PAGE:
Germany’s Deutsche Bank is been trying to reinvent itself … again.

According to Bloomberg’s Matt Scully, Deutsche Bank To Restructure Corporate, Investment Banking. 

Deutsche Bank AG is giving Marcus Schenck, co-head of the newly combined investment bank and trading business, responsibility for overseeing clients in a reorganization that will see the bank focus on corporate customers, according to a copy of a memo seen by Bloomberg.

Schenck will also take charge of corporate finance, global capital markets and the institutional client group, while co-head Garth Ritchie will deal with products and processes and oversee operations including equities, fixed income and currencies, the email said. The bank is also creating a combined debt, equity and leveraged capital markets business within the investment bank.

The two executives are tasked with striking a balance between stemming a loss of market share that accelerated last year and cutting 700 million euros ($742 million) of costs by 2018. That comes as the bank pivots away from hedge funds and other financial firms, pledging almost two-thirds of the unit’s balance sheet for corporations. In 2011, institutional clients accounted for about twice as much revenue as corporate customers.

“Schenck is extending his grip within the organization,” said Gildas Surry, who helps oversee about 1 billion euros of financial-sector debt at Axiom Alternative Investments in London, including the German lender’s bonds. “He joined Deutsche Bank to pursue an ambitious agenda and today is another milestone in his ascent.”

The basic problem facing Deutsche Bank cannot be solved by simply creating a more complicated structure with co-heads, Particularly if they fight. No, the problem is Deutsche’s sinking earnings per share.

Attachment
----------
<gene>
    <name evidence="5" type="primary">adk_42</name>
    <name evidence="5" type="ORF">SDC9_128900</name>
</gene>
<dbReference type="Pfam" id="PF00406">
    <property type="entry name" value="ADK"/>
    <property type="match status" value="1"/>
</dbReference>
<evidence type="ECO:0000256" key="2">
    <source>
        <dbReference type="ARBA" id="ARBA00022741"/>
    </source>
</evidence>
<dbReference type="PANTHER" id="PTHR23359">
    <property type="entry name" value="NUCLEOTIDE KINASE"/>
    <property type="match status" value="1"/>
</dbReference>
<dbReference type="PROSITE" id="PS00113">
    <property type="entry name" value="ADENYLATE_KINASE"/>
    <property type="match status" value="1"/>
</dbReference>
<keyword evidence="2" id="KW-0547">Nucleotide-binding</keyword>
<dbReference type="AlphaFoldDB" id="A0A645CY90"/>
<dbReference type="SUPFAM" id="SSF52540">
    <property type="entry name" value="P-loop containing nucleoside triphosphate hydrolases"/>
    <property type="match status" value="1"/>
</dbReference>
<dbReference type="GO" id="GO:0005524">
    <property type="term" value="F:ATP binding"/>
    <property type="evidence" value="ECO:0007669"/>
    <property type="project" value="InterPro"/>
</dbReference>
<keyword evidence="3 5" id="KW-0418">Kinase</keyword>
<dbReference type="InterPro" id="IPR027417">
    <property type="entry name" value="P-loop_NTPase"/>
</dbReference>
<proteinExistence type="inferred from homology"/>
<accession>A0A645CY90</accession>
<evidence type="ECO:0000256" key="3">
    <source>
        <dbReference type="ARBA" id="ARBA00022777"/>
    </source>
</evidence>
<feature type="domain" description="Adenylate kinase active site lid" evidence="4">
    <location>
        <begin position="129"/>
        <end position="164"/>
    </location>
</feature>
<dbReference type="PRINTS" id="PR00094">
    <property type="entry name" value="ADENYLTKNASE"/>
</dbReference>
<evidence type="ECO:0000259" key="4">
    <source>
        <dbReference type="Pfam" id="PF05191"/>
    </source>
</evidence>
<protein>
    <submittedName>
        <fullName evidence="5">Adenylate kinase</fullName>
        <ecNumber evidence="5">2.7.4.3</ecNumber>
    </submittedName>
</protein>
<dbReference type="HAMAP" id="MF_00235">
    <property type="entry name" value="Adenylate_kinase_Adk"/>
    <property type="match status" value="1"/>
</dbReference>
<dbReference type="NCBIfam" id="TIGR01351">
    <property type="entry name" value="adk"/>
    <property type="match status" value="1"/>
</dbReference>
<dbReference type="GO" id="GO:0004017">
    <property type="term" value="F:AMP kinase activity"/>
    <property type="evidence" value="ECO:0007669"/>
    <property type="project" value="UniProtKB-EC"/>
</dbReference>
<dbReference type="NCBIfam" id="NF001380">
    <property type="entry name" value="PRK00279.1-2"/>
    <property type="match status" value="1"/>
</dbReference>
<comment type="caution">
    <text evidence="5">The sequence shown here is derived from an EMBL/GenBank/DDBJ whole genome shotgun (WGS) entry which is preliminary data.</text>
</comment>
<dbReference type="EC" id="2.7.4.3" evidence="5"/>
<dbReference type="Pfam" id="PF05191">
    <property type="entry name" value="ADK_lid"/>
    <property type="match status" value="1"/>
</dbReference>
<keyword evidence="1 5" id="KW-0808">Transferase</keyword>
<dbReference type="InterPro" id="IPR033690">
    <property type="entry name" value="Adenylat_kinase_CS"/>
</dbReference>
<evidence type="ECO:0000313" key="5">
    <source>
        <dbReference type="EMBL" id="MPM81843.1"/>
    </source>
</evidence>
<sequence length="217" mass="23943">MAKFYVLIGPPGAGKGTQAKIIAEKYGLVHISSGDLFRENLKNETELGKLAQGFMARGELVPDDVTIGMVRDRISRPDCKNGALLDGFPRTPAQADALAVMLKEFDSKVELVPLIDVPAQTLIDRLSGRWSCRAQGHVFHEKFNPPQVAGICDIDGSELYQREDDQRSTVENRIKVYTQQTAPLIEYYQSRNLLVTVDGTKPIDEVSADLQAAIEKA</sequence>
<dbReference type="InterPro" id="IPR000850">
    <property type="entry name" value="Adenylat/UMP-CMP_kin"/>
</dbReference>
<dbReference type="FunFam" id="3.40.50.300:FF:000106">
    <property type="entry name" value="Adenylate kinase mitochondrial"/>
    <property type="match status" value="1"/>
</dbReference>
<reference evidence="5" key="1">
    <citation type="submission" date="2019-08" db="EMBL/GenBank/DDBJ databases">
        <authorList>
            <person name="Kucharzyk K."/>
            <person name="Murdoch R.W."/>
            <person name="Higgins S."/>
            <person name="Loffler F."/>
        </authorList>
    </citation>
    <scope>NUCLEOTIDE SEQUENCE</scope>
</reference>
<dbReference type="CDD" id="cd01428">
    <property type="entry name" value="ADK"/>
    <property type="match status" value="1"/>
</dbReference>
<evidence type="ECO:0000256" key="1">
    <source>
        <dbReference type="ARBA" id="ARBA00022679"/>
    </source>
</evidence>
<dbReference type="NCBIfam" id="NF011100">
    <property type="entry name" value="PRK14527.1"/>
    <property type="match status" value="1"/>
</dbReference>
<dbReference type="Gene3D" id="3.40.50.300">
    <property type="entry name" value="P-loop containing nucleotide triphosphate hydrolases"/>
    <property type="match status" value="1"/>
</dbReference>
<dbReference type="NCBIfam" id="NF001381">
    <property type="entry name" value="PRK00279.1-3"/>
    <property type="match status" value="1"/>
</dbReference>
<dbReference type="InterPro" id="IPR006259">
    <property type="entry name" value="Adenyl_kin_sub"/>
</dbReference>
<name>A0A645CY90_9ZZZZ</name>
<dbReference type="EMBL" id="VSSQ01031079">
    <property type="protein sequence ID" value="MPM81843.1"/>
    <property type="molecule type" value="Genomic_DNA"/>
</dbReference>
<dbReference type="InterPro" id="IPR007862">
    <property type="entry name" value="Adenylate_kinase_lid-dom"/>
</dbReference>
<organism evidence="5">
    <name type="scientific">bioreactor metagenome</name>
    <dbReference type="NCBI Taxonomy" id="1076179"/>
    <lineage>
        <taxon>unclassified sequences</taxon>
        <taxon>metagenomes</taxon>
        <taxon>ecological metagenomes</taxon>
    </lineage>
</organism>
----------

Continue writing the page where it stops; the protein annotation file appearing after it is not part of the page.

Deutsche Bank is now hovering around 15 Euros per share as EPS continue to fall.

Perhaps Deutsche Bank, Europe’s largest bank, is just too big to … succeed. I understand that DB is in a state of near panic and is trying to reinvent itself (just like large American retailers like Sears trying to reinvest themselves). But with the advent of FINTECH and the gradual tightening of global interest rates (not to mention UK’s Brexit), the massive trading profits are likely to shrink.

And Deutsche Bank, like other European banks, has considerable (7.44 BILLION) in non-performing assets on their balance sheet.

Another problem facing Deutsche Bank is zero interest rate policy that the European Central Bank (ECB) is following. While the US Fed is raising their Fed Funds Target rate, the ECB is stalled at 0% and the UK’s Bank of England is at 25 basis points where the US Fed used to be.

Perhaps Deutsche Bank should just say “Hey. we are just as bad as Germany’s Commerzbank, Italy’s Unicredit and Banco Monte Dei Paschi or UK’s Royal Bank of Scotland.

Fear does crazy things in financial markets.